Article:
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Salem Witch Trials

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Essay title: Salem Witch Trials

Salem Witch Trials

Superstition and witchcraft resulted in many being hanged or

in prison. In the seventeenth century, a belief in witches and

witchcraft was almost universal. In Salem Massachusetts where the

witch trials take place many people who are suspicious is accused of

witchcraft and hanged. Arthur Miller wrote a play called The Crucible.

It is based on the Salem witch trials. The Salem witch trials change

many peoples lives and even led to death for some. The power of

superstition and hearsay can distort from the truth.

Four ministers of Salem joined Matther, and they spent a whole

day in the house of the afflicted in fasting and prayer. The result

of which was the delivery of one of the family from the power of the

witch. A niece and daughter of the parish minister at Danvers were

first afflicted. Their actions frightened other young people, who soon

showed the same symptoms, such as loss of appetite and sickness. A

belief quickly spread over Salem and throughout the state that evil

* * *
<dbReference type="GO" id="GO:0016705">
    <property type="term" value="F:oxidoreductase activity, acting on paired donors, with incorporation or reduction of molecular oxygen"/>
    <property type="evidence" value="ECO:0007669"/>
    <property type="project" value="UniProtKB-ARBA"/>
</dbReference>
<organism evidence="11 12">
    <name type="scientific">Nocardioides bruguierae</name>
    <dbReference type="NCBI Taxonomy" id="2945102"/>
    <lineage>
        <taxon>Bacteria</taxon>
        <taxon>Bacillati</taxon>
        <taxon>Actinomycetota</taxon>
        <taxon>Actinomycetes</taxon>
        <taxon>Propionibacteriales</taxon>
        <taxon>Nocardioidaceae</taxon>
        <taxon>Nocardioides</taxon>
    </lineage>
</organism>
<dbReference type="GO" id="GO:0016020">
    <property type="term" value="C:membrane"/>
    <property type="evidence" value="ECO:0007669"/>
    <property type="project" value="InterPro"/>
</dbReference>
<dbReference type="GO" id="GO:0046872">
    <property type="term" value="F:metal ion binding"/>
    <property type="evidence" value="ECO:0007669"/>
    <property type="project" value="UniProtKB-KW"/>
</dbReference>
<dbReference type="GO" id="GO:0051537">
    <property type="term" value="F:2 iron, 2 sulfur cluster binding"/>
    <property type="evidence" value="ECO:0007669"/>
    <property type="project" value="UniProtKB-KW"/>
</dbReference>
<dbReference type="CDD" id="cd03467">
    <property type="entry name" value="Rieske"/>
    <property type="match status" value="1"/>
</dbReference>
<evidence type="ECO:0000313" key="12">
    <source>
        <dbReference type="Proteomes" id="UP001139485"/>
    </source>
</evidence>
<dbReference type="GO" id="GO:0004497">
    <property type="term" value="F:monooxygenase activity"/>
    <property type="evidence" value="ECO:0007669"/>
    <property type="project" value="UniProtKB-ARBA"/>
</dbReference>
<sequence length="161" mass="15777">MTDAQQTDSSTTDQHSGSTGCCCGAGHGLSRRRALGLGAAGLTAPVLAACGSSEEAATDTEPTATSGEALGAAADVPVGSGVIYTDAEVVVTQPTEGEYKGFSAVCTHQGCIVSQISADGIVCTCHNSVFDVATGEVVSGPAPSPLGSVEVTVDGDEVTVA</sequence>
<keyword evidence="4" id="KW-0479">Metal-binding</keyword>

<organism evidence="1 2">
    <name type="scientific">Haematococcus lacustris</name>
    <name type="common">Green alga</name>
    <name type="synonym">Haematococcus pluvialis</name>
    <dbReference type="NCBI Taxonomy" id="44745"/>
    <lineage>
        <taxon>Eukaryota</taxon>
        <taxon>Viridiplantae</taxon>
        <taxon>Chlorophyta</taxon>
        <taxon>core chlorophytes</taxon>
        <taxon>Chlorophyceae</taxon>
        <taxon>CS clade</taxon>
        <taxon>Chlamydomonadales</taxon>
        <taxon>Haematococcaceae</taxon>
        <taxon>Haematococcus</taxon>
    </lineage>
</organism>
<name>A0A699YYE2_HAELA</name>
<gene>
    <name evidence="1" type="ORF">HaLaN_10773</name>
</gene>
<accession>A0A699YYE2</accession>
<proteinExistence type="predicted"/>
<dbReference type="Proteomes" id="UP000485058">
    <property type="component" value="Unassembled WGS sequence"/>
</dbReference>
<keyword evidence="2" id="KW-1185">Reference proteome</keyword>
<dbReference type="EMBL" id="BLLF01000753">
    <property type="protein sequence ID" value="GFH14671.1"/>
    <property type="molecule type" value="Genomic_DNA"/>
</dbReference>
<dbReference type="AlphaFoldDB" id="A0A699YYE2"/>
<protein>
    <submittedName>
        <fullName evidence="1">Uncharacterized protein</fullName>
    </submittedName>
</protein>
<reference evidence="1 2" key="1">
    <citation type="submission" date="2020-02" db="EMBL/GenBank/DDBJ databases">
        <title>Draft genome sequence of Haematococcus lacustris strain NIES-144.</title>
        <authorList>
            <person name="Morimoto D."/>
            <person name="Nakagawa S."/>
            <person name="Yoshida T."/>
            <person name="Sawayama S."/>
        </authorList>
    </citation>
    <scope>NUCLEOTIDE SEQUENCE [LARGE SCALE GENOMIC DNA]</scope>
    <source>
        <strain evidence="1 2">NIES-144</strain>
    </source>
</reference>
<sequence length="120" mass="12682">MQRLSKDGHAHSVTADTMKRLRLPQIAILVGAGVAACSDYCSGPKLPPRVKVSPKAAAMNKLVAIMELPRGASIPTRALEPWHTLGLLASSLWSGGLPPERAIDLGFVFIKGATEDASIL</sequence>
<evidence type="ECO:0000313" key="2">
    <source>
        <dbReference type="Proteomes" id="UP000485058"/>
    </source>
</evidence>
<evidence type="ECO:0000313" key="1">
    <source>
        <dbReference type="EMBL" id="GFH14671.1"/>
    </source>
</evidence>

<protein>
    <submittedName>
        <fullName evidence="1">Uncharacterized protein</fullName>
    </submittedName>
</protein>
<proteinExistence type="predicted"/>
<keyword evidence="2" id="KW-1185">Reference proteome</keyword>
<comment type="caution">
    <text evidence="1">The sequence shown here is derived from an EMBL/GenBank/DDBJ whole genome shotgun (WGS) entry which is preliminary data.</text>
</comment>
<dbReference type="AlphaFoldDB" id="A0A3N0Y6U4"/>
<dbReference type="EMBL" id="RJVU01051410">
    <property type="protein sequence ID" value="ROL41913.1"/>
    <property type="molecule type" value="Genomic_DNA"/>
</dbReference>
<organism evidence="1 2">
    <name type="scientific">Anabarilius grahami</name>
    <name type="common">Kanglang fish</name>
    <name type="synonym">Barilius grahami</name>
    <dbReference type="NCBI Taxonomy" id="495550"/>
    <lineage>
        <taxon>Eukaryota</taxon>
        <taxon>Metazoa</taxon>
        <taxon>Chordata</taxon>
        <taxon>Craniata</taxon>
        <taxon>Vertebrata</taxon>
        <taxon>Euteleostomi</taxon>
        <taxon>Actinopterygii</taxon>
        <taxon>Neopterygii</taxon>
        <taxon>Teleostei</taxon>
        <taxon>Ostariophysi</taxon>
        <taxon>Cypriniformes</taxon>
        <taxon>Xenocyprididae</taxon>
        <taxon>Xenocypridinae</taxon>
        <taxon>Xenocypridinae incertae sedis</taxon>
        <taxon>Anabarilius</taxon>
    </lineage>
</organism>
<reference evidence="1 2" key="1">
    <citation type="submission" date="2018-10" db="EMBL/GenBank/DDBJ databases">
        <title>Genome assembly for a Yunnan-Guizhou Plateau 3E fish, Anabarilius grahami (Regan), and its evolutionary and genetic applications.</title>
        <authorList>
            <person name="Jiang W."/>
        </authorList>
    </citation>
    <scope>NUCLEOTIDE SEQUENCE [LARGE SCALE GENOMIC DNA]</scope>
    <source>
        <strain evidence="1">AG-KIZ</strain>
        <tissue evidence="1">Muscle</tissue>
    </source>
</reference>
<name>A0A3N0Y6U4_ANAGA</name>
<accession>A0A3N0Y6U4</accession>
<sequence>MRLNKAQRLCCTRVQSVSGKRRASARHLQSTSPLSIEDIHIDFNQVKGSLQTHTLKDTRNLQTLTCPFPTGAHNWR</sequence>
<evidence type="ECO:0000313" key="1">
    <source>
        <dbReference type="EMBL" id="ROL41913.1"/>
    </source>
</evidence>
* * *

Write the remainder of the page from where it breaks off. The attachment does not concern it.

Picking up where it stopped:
spirits are being seen in Salem. Terror took possession of the minds

of nearly all the people, and the dread made the affliction spread

widely. "The afflicted, under the influence of the witchery, "admitted

to see the forms of their tormentors with their inner vision" (Miller

1082). and would immediately accuse some individual seen with the

devil. At times the afflicted and the accused became so numerous that

no one was safe from suspicion and its consequences. Even those who

were active in the prosecutions became objects of suspicion.

Revenge often impelled persons to accuse others who were

innocent and when some statement of the accused would move the court

and audience in favor of the prisoner. "I saw Goody Osborn with the

devil" (Miller 1060). The accuser would declare that they saw the

devil standing beside the victim whispering the words in his or her

ear. The absurd statement would be believed by the judges. Some,

terrified and with the hope of saving their lives or avoiding the

horrors of imprisonment, would falsely accuse their friends and

relatives, while others moved by the same hopes, would falsely confess

themselves to be witches. Many of the accusers and witnesses came

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